Speaking yesterday at the Banquet Hall of Government House, Makurdi, while giving his midterm scorecard as part of activities marking this year’s Democracy Day, Ortom said, “I have always prayed and supported the president but when it comes to issues of fairness and illegality, I will disagree.
“The law on ranching has come to stay and no amount of intimidation can make us to repeal it. Instead, we will soon amend the law in order to increase the penalties against offenders.”
The governor, who listed his administration’s achievements in the areas of education, agriculture, infrastructure, and health, among others, lamented the humanitarian situation caused by the continued attacks by armed herdsmen, bandits and other criminals in Benue communities.
He said, “The security threat from armed herdsmen, bandits and other criminals in our communities has resulted in wanton killings and the displacement of people in large numbers across the state.
“Today, Benue State has over one million IDPs with many of them living in the camps we have set up and others staying with their relations. The situation has created an unprecedented humanitarian crisis in the state.”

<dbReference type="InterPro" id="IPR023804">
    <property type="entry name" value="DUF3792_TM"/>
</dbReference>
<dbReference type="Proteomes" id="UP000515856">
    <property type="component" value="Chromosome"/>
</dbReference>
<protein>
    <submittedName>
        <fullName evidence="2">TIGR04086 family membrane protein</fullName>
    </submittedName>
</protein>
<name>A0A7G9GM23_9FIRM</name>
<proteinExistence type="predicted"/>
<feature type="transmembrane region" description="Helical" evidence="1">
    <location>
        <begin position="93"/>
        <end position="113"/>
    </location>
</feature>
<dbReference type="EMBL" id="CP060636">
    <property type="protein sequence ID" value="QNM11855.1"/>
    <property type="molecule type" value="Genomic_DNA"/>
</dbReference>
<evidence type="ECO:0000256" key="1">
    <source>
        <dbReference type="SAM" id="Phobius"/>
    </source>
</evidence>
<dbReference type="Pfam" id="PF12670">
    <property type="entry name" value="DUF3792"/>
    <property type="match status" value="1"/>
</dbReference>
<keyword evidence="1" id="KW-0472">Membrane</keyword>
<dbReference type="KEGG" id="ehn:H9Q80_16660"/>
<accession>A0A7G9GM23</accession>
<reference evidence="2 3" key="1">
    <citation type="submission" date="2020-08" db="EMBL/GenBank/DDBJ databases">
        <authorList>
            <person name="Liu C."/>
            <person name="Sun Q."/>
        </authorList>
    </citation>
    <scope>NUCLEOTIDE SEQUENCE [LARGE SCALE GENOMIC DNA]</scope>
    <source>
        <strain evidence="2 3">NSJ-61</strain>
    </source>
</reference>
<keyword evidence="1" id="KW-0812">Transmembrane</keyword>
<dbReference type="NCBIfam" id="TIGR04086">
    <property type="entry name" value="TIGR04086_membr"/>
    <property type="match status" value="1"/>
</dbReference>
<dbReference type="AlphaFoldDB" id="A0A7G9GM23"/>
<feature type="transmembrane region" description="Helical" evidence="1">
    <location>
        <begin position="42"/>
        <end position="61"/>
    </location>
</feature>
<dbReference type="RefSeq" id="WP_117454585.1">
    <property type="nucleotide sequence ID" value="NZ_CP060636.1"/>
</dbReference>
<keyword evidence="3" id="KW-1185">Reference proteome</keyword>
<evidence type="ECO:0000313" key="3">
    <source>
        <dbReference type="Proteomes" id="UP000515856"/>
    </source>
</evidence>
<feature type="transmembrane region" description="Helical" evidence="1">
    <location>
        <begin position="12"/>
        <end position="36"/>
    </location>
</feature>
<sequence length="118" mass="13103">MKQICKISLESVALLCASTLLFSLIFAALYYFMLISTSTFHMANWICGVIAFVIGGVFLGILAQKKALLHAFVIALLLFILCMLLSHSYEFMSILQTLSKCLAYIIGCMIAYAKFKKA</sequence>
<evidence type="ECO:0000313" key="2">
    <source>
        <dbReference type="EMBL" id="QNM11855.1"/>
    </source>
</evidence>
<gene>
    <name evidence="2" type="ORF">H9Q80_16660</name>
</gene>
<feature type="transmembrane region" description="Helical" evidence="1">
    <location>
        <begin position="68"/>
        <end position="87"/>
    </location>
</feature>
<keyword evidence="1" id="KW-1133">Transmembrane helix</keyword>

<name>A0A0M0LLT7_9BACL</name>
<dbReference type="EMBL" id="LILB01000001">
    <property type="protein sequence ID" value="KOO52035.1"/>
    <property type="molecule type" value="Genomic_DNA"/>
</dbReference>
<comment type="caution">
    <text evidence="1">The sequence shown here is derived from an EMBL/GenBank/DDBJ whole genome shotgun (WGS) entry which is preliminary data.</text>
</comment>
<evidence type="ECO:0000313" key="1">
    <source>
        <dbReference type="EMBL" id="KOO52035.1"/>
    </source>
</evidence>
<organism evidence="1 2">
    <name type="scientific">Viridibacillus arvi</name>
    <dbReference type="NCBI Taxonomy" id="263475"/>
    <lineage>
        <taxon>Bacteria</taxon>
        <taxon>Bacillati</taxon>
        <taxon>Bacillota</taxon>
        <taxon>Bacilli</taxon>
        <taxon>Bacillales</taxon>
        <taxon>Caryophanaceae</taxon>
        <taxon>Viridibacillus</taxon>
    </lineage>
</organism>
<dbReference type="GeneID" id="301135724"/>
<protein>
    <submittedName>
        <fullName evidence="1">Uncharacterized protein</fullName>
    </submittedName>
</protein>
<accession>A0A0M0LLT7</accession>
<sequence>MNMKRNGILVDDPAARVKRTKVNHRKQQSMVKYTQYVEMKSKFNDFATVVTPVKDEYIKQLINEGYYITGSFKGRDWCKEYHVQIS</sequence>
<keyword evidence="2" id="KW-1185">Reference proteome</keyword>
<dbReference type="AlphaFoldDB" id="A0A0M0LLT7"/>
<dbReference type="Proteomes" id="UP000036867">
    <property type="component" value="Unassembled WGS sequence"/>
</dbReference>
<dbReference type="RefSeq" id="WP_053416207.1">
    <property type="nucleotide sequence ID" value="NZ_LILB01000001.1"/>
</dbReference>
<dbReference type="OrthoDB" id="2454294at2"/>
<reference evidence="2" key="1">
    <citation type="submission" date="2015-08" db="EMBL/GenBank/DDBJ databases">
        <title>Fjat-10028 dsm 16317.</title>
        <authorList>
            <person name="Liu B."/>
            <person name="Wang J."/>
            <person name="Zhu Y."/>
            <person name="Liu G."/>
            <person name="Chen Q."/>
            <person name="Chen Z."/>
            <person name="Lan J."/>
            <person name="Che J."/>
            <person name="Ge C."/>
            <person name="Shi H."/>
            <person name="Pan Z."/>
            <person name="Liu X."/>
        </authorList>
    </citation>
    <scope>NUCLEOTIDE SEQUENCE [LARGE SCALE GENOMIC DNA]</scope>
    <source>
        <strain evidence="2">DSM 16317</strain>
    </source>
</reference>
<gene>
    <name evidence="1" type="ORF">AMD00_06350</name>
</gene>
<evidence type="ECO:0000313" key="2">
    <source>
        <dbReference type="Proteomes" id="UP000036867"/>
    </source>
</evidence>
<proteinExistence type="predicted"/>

He said despite the huge sums of money his administration had been spending to cater for the Internally displaced persons, resources were always inadequate because the number of IDPs increased daily.
The governor stated, “My desire is to ensure that the IDPs return to their ancestral homes. Most of them are farmers, and the longer they stay in the camps, the more food production is affected. We hope that the federal government will also fulfil its promise to assist Benue and other states in the North-central, which have been badly affected by the attacks to resettle the victims.”
He disclosed that many of his colleagues had been coming around to encourage him on his stand to hold the presidency accountable over insecurity in the country but were too afraid to talk.